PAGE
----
In markets that move more rapidly than most companies can, many players become fodder for deals. Finally, as markets mature and the growth curve flattens, other strategic choices appear: Economies of scale become more important, as do the expansion and integration of a company's sales and distribution channels. Even such crucial questions as pricing, asset management and market segmentation are subordinate to this handful of broad strategic choices. The choice of strategy will in turn dictate a particular program of transactions.

Gold-standard companies understand that if transactions are to support larger strategies, those transactions should also reflect either the position of a company on the S-curve or the place where it wants to go. Our examination of the transactions of top performers showed precisely such consistency. These companies define a small number of investment themes that move them to or keep them at their desired place on the curve. In emergent markets, companies seek ways to build their customer base or to prove their technology, often by striking deals or forming alliances with more established companies. The deals of companies at later stages of development are intended to build capacity, control the platform, or strengthen customer relationships.

Qualcomm, for example, found itself climbing the growth curve around 1995, ten years after it was founded. The company decided that wireless infrastructure and handsets, then a large portion of its business, were no longer economically attractive or strategically important to its goal of profiting from the intellectual property it had built around the CDMA (Code Division Multiple Access) transmission protocols. Adopting a "promoting-innovation" theme, the company sold its handset and infrastructure businesses and concentrated on extracting value from its CDMA intellectual property. This approach drove a patent, alliance and licensing strategy that enables Qualcomm to realize this value from its semiconductor design operations and from royalty streams generated by wireless-infrastructure and handset manufacturers. As a consequence, CDMA is now the fastest-growing wireless technology and the standard for most third-generation mobile networks.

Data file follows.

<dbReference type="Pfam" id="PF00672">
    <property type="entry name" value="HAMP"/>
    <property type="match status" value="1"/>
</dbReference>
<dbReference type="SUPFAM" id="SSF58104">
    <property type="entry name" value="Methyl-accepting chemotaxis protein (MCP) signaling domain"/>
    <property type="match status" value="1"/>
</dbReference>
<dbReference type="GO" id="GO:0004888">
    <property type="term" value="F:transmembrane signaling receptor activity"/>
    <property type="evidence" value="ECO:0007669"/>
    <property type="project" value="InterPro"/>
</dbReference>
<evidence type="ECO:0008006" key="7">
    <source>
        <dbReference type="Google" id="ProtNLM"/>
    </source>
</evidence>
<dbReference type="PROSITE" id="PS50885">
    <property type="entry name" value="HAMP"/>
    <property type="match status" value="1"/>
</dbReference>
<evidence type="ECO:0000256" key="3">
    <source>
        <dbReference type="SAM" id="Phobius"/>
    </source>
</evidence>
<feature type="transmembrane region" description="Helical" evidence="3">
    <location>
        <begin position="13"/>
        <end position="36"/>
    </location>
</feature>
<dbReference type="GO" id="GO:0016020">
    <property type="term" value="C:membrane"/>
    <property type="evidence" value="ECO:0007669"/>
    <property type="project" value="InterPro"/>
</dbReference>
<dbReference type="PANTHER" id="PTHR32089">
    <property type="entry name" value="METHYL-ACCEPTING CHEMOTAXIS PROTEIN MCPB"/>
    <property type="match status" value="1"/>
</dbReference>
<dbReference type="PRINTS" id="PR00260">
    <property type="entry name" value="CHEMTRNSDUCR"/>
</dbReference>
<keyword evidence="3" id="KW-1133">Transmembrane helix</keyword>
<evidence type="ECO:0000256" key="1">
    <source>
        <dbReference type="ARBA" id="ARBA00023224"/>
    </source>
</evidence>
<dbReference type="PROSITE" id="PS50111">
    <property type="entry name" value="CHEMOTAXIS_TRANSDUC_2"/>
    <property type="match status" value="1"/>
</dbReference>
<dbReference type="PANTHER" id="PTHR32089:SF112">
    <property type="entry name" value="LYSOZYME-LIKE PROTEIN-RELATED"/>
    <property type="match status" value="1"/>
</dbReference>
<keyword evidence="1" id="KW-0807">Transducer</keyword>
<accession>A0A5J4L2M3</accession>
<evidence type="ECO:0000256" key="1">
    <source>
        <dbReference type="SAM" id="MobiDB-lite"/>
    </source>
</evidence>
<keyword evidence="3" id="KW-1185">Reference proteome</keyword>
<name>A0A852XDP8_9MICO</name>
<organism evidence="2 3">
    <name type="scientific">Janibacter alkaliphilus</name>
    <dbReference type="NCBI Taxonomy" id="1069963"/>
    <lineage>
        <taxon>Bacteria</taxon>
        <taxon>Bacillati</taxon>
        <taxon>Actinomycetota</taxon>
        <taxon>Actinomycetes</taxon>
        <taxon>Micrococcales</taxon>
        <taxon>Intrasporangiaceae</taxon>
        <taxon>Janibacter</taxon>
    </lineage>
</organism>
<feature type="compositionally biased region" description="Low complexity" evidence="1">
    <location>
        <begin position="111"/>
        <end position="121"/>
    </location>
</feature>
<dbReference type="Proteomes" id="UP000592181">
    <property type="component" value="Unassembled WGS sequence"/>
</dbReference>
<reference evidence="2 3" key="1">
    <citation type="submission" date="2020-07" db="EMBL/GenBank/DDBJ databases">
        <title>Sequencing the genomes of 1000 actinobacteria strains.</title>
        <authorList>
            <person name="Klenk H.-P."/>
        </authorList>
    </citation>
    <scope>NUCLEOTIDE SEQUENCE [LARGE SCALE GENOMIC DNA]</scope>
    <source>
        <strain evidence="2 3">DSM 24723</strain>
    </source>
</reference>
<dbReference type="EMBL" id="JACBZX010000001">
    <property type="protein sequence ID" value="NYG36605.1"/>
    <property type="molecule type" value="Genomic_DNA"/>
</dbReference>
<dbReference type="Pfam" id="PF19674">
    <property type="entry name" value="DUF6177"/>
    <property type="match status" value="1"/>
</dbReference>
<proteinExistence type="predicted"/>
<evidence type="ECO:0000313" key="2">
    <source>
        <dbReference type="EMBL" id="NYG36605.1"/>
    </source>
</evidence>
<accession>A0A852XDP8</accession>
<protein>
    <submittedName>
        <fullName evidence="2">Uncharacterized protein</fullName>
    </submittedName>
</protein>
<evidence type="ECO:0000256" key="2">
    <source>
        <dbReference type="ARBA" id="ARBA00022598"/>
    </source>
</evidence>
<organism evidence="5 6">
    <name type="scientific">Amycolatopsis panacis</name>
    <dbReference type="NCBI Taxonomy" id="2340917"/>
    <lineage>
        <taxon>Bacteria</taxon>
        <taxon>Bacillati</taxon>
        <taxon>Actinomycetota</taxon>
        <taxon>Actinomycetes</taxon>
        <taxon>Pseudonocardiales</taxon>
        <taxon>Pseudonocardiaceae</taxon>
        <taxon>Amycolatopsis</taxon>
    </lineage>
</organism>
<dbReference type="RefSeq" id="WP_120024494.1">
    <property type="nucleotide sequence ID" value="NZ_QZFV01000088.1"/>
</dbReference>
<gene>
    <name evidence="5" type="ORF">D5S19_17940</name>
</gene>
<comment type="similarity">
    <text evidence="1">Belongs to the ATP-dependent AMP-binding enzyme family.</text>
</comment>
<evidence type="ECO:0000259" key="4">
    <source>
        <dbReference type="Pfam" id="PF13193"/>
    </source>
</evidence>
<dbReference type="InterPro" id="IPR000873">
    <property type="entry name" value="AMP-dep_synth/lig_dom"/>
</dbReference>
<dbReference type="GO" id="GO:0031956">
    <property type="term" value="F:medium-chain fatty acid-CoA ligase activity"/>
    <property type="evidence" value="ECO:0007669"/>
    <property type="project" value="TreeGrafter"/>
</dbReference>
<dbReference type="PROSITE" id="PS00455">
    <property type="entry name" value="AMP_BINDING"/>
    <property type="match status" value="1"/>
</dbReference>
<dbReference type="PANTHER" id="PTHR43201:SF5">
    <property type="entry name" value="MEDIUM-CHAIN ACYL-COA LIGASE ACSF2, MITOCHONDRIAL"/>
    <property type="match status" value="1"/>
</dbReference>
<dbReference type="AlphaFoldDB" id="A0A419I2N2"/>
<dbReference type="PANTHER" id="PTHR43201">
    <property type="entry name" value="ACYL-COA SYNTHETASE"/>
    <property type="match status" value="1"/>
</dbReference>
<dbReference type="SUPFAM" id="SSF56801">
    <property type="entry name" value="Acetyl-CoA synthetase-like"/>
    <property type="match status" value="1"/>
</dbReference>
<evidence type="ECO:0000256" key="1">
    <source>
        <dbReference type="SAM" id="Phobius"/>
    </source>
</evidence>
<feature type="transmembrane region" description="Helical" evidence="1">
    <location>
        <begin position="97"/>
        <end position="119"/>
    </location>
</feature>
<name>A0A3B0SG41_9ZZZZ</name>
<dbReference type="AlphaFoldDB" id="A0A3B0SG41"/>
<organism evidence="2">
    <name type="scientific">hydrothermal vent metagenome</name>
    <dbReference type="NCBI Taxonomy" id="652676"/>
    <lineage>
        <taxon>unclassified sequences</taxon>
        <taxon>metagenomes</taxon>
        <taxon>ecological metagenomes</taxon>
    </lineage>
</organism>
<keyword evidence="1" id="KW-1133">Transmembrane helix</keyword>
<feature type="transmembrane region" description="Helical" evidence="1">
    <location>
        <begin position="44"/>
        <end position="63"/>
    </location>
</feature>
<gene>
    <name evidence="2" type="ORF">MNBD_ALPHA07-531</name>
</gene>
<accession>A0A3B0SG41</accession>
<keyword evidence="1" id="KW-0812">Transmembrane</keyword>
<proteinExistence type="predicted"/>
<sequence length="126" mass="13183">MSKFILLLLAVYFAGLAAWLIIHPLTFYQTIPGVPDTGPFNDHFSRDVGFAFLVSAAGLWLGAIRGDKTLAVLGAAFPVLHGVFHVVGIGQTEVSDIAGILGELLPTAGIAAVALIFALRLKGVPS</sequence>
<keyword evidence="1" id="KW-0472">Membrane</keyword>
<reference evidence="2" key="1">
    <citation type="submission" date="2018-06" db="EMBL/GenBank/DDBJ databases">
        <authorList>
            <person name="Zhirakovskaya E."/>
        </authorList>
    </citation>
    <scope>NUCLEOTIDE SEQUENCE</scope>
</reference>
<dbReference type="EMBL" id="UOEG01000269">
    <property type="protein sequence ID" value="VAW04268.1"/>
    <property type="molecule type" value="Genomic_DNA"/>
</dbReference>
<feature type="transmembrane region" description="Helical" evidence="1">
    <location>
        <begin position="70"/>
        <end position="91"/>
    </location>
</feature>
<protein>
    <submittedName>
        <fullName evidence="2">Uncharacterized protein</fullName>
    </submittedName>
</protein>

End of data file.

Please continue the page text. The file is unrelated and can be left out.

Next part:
High-performing companies also revisit their strategies as their position on the growth curve changes. BEA Systems, a maker of applications-server software, did more than 20 deals from 1996 to 2001. It first rolled up a series of small distributors. As its initial products took hold, BEA climbed the growth curve with a "manage the customer relationship" strategy, purchasing WebLogic and several other product and technology companies, along with some small training companies and service providers. In the three years ending November 2001, BEA's stock price increased by 424 percent, for a 74 percent compound annual return to shareholders.

Deals gone wrong, by contrast, can often be traced to a disconnection between the transaction and the market's growth curve. The IBM-Apple Taligent venture suffered operational and organizational breakdowns, but it basically fell victim to strategic misalignment. Taligent had banked on a "promoting-innovation" strategy in hopes of capturing a share of the desktop operating-system market, which IBM and Apple viewed as still developing.